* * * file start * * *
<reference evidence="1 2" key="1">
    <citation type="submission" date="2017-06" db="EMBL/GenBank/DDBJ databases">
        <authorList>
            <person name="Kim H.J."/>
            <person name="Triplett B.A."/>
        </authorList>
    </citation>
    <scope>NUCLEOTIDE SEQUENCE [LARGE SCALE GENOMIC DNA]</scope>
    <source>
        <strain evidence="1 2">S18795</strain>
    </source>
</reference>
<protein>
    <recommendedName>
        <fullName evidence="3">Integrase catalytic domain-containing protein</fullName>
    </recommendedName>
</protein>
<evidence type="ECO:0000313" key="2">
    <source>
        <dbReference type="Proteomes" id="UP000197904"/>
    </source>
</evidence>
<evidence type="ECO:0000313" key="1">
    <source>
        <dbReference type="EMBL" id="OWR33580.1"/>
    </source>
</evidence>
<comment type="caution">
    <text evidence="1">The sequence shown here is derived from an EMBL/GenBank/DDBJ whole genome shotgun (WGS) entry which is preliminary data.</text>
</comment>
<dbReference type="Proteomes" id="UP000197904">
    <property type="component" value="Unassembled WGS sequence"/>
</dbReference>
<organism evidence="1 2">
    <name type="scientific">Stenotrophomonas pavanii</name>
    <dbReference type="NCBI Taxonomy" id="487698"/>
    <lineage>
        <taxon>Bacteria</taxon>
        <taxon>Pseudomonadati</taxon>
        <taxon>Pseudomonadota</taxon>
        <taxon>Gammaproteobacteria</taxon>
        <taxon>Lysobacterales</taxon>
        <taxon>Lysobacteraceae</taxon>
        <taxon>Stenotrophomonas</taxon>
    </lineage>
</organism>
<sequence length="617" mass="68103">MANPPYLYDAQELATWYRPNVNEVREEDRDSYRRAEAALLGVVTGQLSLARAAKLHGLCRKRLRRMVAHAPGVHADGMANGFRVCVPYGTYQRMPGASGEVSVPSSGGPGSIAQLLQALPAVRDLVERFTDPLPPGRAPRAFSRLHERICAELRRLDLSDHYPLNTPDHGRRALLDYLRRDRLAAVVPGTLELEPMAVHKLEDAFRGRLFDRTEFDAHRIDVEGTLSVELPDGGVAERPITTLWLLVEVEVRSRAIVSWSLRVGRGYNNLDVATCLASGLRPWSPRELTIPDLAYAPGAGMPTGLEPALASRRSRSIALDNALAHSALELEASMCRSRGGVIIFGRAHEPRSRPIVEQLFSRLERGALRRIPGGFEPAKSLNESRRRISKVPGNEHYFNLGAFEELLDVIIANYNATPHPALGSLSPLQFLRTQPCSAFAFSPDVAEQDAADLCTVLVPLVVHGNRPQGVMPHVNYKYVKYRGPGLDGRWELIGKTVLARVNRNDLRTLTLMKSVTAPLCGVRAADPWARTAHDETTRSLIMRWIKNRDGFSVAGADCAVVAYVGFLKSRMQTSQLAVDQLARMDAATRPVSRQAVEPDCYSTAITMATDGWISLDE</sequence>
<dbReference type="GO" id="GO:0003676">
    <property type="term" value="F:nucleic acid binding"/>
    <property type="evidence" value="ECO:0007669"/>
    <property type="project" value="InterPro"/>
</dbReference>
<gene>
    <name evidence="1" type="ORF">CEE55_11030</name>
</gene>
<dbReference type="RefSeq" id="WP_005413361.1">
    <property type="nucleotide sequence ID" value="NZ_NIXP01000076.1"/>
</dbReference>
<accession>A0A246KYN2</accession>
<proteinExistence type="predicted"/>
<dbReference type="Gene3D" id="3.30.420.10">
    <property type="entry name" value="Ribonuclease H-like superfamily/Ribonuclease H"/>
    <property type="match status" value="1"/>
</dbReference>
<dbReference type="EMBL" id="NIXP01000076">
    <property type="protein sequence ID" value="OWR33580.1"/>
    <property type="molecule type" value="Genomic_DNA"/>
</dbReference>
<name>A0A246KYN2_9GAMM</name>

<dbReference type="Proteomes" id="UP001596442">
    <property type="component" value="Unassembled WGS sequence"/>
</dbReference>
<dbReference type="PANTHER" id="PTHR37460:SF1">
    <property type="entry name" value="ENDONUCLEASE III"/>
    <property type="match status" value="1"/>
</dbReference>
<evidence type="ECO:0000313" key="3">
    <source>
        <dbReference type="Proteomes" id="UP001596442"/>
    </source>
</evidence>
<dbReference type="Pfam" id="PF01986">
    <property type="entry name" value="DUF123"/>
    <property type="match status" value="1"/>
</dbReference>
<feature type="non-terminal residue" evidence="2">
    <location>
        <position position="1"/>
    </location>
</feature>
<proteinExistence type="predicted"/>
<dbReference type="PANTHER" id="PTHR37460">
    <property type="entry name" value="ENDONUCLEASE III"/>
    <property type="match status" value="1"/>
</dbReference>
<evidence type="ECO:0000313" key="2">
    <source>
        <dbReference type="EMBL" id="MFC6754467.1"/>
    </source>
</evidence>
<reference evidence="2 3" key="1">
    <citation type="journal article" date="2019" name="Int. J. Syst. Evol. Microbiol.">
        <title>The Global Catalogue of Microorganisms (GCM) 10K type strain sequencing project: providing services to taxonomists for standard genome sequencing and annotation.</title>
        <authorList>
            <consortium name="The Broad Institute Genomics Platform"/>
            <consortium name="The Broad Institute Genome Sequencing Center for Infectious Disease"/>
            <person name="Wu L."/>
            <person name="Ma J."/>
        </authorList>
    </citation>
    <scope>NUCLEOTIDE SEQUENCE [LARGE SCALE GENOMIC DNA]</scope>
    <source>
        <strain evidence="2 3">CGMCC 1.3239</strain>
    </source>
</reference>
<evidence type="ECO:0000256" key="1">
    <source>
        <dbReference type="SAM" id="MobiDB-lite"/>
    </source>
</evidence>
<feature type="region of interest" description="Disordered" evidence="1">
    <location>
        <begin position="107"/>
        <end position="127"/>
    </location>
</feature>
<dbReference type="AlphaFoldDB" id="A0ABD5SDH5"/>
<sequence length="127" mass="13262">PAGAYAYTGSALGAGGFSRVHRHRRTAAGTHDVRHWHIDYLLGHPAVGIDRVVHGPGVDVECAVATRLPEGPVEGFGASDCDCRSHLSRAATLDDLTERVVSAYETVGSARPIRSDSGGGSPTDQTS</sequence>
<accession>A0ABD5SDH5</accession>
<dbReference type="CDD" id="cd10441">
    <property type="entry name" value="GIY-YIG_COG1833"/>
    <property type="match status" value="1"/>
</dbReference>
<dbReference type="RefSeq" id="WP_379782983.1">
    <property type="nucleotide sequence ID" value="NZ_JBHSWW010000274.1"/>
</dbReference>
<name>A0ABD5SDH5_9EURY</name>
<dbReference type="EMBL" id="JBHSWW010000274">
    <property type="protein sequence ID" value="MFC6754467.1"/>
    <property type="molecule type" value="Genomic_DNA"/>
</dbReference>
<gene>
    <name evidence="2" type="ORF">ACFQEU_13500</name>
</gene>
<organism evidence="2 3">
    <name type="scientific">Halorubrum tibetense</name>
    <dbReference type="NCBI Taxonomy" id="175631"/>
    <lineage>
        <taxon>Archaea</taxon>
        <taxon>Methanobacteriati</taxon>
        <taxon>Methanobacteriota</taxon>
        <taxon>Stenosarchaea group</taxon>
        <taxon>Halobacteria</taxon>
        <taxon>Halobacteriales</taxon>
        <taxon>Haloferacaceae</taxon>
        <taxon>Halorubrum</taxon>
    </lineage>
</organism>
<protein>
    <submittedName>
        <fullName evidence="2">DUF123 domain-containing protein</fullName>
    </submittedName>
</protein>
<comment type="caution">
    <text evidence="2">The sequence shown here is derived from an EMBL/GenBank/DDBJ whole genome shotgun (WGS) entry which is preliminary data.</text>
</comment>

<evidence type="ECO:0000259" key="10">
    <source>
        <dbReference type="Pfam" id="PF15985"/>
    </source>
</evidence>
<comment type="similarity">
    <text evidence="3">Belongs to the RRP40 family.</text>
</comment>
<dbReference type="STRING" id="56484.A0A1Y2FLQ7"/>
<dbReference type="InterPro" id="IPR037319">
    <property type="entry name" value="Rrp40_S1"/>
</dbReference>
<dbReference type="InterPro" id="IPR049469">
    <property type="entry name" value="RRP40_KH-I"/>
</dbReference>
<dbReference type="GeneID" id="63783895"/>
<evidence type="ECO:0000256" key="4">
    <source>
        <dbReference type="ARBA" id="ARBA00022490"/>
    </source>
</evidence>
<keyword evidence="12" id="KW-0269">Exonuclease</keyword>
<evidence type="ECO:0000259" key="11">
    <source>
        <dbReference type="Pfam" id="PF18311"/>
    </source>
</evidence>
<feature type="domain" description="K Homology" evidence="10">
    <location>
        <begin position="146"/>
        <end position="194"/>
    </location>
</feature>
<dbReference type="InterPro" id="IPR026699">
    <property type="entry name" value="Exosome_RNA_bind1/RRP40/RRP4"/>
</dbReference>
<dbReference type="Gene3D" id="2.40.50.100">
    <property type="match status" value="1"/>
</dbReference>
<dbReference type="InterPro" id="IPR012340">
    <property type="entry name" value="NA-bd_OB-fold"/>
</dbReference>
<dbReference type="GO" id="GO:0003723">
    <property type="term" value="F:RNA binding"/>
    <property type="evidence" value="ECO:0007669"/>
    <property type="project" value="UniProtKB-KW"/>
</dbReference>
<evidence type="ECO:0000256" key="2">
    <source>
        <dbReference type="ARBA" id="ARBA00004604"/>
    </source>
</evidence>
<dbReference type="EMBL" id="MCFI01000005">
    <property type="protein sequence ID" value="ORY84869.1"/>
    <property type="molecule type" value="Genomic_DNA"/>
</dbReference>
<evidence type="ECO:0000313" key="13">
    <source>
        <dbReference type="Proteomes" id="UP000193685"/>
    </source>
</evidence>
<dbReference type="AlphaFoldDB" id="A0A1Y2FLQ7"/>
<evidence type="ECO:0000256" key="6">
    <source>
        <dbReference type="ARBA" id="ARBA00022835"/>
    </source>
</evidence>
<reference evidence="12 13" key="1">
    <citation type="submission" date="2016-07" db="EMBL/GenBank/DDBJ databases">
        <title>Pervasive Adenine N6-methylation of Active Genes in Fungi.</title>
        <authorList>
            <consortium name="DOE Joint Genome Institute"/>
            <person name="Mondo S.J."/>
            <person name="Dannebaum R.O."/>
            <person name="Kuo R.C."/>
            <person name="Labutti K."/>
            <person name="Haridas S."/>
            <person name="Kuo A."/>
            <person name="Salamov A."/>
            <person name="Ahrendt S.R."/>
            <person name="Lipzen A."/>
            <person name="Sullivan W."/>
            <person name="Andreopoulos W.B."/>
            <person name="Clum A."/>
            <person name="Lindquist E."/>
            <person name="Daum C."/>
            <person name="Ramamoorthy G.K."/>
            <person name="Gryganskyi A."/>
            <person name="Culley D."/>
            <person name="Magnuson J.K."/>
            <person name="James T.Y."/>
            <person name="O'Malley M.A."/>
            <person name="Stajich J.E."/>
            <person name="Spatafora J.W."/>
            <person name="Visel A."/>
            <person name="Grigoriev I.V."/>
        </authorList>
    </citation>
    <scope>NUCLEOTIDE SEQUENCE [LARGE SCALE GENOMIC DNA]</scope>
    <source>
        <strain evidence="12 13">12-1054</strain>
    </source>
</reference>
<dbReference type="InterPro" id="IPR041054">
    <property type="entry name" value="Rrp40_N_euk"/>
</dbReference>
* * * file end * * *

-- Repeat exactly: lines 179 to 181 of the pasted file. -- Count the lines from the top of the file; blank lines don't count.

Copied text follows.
<dbReference type="InterPro" id="IPR049469">
    <property type="entry name" value="RRP40_KH-I"/>
</dbReference>